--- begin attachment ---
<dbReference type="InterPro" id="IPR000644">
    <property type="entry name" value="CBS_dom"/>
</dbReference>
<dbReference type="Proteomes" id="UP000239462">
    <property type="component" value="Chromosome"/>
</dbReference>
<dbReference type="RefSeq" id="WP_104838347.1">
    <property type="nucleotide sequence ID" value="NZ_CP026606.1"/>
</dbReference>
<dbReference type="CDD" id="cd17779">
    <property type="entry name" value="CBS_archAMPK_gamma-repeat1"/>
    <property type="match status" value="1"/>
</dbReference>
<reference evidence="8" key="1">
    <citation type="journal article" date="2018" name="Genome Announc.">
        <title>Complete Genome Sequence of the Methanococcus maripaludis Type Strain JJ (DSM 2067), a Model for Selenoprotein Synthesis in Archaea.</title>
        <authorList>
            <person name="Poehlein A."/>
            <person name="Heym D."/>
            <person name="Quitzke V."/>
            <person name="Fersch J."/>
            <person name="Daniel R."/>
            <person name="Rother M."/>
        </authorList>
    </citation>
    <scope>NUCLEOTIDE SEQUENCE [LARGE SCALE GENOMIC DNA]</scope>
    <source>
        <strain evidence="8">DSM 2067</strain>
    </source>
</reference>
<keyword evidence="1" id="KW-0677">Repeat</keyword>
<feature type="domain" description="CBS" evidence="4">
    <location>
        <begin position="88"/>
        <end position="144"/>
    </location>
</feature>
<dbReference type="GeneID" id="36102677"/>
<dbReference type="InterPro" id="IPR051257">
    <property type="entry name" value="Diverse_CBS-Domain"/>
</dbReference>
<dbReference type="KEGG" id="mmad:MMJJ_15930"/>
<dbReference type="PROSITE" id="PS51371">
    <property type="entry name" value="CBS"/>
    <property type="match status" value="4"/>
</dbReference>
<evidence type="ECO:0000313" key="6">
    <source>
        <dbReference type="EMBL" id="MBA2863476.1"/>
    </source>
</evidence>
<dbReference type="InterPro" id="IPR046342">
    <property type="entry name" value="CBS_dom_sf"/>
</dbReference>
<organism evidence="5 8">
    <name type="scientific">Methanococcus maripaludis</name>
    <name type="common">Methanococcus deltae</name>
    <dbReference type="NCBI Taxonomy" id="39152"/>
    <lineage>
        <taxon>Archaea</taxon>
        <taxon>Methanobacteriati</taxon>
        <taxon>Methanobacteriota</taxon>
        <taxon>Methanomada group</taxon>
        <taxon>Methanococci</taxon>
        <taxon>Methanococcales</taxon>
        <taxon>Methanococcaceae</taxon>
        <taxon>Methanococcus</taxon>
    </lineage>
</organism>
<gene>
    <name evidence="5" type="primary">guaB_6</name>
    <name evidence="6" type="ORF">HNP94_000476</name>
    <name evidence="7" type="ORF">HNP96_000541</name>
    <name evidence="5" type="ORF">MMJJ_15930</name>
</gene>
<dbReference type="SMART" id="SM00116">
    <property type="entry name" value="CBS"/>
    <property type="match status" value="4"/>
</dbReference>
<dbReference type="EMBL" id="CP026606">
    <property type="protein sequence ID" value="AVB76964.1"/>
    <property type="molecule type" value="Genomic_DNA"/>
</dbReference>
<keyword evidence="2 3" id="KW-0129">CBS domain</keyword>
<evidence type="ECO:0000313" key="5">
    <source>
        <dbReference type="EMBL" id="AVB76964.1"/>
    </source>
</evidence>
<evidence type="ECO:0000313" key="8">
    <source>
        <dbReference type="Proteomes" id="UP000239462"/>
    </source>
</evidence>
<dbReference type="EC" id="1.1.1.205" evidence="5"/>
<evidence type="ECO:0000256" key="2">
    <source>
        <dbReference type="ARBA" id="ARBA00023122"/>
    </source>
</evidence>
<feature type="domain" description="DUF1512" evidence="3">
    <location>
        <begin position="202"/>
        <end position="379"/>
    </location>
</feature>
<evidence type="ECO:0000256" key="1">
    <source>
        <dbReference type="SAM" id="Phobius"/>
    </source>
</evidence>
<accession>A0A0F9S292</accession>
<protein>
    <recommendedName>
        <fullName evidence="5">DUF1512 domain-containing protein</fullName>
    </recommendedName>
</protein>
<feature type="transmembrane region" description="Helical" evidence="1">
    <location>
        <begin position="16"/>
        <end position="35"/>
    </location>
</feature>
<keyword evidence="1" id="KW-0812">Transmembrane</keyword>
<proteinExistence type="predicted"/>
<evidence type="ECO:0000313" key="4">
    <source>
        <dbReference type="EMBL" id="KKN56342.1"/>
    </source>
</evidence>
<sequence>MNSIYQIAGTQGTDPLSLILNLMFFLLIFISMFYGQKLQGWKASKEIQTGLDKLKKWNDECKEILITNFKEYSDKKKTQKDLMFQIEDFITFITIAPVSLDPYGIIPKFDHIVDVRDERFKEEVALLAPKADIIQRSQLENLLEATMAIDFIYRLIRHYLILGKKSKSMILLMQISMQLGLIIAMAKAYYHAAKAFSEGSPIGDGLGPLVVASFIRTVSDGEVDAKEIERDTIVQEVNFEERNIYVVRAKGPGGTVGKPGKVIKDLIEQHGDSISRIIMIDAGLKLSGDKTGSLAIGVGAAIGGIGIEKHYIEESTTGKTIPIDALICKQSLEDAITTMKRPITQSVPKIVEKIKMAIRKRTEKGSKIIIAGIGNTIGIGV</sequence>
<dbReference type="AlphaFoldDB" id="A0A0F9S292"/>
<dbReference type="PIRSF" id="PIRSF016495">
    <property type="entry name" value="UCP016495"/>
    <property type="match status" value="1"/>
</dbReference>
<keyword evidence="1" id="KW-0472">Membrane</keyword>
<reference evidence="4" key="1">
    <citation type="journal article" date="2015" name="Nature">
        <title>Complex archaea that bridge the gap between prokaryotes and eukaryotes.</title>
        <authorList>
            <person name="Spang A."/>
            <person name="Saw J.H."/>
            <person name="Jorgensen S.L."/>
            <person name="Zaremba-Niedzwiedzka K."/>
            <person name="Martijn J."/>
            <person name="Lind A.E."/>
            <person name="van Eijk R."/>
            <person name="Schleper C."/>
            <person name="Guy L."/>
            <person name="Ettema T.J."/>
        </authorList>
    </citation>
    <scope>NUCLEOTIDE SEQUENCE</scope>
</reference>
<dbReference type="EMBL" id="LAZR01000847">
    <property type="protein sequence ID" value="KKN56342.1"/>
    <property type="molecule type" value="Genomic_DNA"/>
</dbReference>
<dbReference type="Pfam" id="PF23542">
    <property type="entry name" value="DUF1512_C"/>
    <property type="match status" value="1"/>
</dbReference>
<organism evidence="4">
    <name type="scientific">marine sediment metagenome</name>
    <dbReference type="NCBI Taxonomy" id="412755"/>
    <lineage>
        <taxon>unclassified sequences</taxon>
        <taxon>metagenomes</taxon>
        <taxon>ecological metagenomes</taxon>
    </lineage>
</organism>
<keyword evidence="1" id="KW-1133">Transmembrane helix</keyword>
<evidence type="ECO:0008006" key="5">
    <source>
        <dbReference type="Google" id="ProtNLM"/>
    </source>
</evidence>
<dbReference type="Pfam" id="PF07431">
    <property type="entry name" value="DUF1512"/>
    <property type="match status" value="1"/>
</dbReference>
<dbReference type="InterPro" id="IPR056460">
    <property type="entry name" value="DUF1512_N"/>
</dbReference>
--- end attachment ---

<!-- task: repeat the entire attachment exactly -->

<dbReference type="InterPro" id="IPR000644">
    <property type="entry name" value="CBS_dom"/>
</dbReference>
<dbReference type="Proteomes" id="UP000239462">
    <property type="component" value="Chromosome"/>
</dbReference>
<dbReference type="RefSeq" id="WP_104838347.1">
    <property type="nucleotide sequence ID" value="NZ_CP026606.1"/>
</dbReference>
<dbReference type="CDD" id="cd17779">
    <property type="entry name" value="CBS_archAMPK_gamma-repeat1"/>
    <property type="match status" value="1"/>
</dbReference>
<reference evidence="8" key="1">
    <citation type="journal article" date="2018" name="Genome Announc.">
        <title>Complete Genome Sequence of the Methanococcus maripaludis Type Strain JJ (DSM 2067), a Model for Selenoprotein Synthesis in Archaea.</title>
        <authorList>
            <person name="Poehlein A."/>
            <person name="Heym D."/>
            <person name="Quitzke V."/>
            <person name="Fersch J."/>
            <person name="Daniel R."/>
            <person name="Rother M."/>
        </authorList>
    </citation>
    <scope>NUCLEOTIDE SEQUENCE [LARGE SCALE GENOMIC DNA]</scope>
    <source>
        <strain evidence="8">DSM 2067</strain>
    </source>
</reference>
<keyword evidence="1" id="KW-0677">Repeat</keyword>
<feature type="domain" description="CBS" evidence="4">
    <location>
        <begin position="88"/>
        <end position="144"/>
    </location>
</feature>
<dbReference type="GeneID" id="36102677"/>
<dbReference type="InterPro" id="IPR051257">
    <property type="entry name" value="Diverse_CBS-Domain"/>
</dbReference>
<dbReference type="KEGG" id="mmad:MMJJ_15930"/>
<dbReference type="PROSITE" id="PS51371">
    <property type="entry name" value="CBS"/>
    <property type="match status" value="4"/>
</dbReference>
<evidence type="ECO:0000313" key="6">
    <source>
        <dbReference type="EMBL" id="MBA2863476.1"/>
    </source>
</evidence>
<dbReference type="InterPro" id="IPR046342">
    <property type="entry name" value="CBS_dom_sf"/>
</dbReference>
<organism evidence="5 8">
    <name type="scientific">Methanococcus maripaludis</name>
    <name type="common">Methanococcus deltae</name>
    <dbReference type="NCBI Taxonomy" id="39152"/>
    <lineage>
        <taxon>Archaea</taxon>
        <taxon>Methanobacteriati</taxon>
        <taxon>Methanobacteriota</taxon>
        <taxon>Methanomada group</taxon>
        <taxon>Methanococci</taxon>
        <taxon>Methanococcales</taxon>
        <taxon>Methanococcaceae</taxon>
        <taxon>Methanococcus</taxon>
    </lineage>
</organism>
<gene>
    <name evidence="5" type="primary">guaB_6</name>
    <name evidence="6" type="ORF">HNP94_000476</name>
    <name evidence="7" type="ORF">HNP96_000541</name>
    <name evidence="5" type="ORF">MMJJ_15930</name>
</gene>
<dbReference type="SMART" id="SM00116">
    <property type="entry name" value="CBS"/>
    <property type="match status" value="4"/>
</dbReference>
<dbReference type="EMBL" id="CP026606">
    <property type="protein sequence ID" value="AVB76964.1"/>
    <property type="molecule type" value="Genomic_DNA"/>
</dbReference>
<keyword evidence="2 3" id="KW-0129">CBS domain</keyword>
<evidence type="ECO:0000313" key="5">
    <source>
        <dbReference type="EMBL" id="AVB76964.1"/>
    </source>
</evidence>
<evidence type="ECO:0000313" key="8">
    <source>
        <dbReference type="Proteomes" id="UP000239462"/>
    </source>
</evidence>
<dbReference type="EC" id="1.1.1.205" evidence="5"/>
<evidence type="ECO:0000256" key="2">
    <source>
        <dbReference type="ARBA" id="ARBA00023122"/>
    </source>
</evidence>
<feature type="domain" description="DUF1512" evidence="3">
    <location>
        <begin position="202"/>
        <end position="379"/>
    </location>
</feature>
<evidence type="ECO:0000256" key="1">
    <source>
        <dbReference type="SAM" id="Phobius"/>
    </source>
</evidence>
<accession>A0A0F9S292</accession>
<protein>
    <recommendedName>
        <fullName evidence="5">DUF1512 domain-containing protein</fullName>
    </recommendedName>
</protein>
<feature type="transmembrane region" description="Helical" evidence="1">
    <location>
        <begin position="16"/>
        <end position="35"/>
    </location>
</feature>
<keyword evidence="1" id="KW-0812">Transmembrane</keyword>
<proteinExistence type="predicted"/>
<evidence type="ECO:0000313" key="4">
    <source>
        <dbReference type="EMBL" id="KKN56342.1"/>
    </source>
</evidence>
<sequence>MNSIYQIAGTQGTDPLSLILNLMFFLLIFISMFYGQKLQGWKASKEIQTGLDKLKKWNDECKEILITNFKEYSDKKKTQKDLMFQIEDFITFITIAPVSLDPYGIIPKFDHIVDVRDERFKEEVALLAPKADIIQRSQLENLLEATMAIDFIYRLIRHYLILGKKSKSMILLMQISMQLGLIIAMAKAYYHAAKAFSEGSPIGDGLGPLVVASFIRTVSDGEVDAKEIERDTIVQEVNFEERNIYVVRAKGPGGTVGKPGKVIKDLIEQHGDSISRIIMIDAGLKLSGDKTGSLAIGVGAAIGGIGIEKHYIEESTTGKTIPIDALICKQSLEDAITTMKRPITQSVPKIVEKIKMAIRKRTEKGSKIIIAGIGNTIGIGV</sequence>
<dbReference type="AlphaFoldDB" id="A0A0F9S292"/>
<dbReference type="PIRSF" id="PIRSF016495">
    <property type="entry name" value="UCP016495"/>
    <property type="match status" value="1"/>
</dbReference>
<keyword evidence="1" id="KW-0472">Membrane</keyword>
<reference evidence="4" key="1">
    <citation type="journal article" date="2015" name="Nature">
        <title>Complex archaea that bridge the gap between prokaryotes and eukaryotes.</title>
        <authorList>
            <person name="Spang A."/>
            <person name="Saw J.H."/>
            <person name="Jorgensen S.L."/>
            <person name="Zaremba-Niedzwiedzka K."/>
            <person name="Martijn J."/>
            <person name="Lind A.E."/>
            <person name="van Eijk R."/>
            <person name="Schleper C."/>
            <person name="Guy L."/>
            <person name="Ettema T.J."/>
        </authorList>
    </citation>
    <scope>NUCLEOTIDE SEQUENCE</scope>
</reference>
<dbReference type="EMBL" id="LAZR01000847">
    <property type="protein sequence ID" value="KKN56342.1"/>
    <property type="molecule type" value="Genomic_DNA"/>
</dbReference>
<dbReference type="Pfam" id="PF23542">
    <property type="entry name" value="DUF1512_C"/>
    <property type="match status" value="1"/>
</dbReference>
<organism evidence="4">
    <name type="scientific">marine sediment metagenome</name>
    <dbReference type="NCBI Taxonomy" id="412755"/>
    <lineage>
        <taxon>unclassified sequences</taxon>
        <taxon>metagenomes</taxon>
        <taxon>ecological metagenomes</taxon>
    </lineage>
</organism>
<keyword evidence="1" id="KW-1133">Transmembrane helix</keyword>
<evidence type="ECO:0008006" key="5">
    <source>
        <dbReference type="Google" id="ProtNLM"/>
    </source>
</evidence>
<dbReference type="Pfam" id="PF07431">
    <property type="entry name" value="DUF1512"/>
    <property type="match status" value="1"/>
</dbReference>
<dbReference type="InterPro" id="IPR056460">
    <property type="entry name" value="DUF1512_N"/>
</dbReference>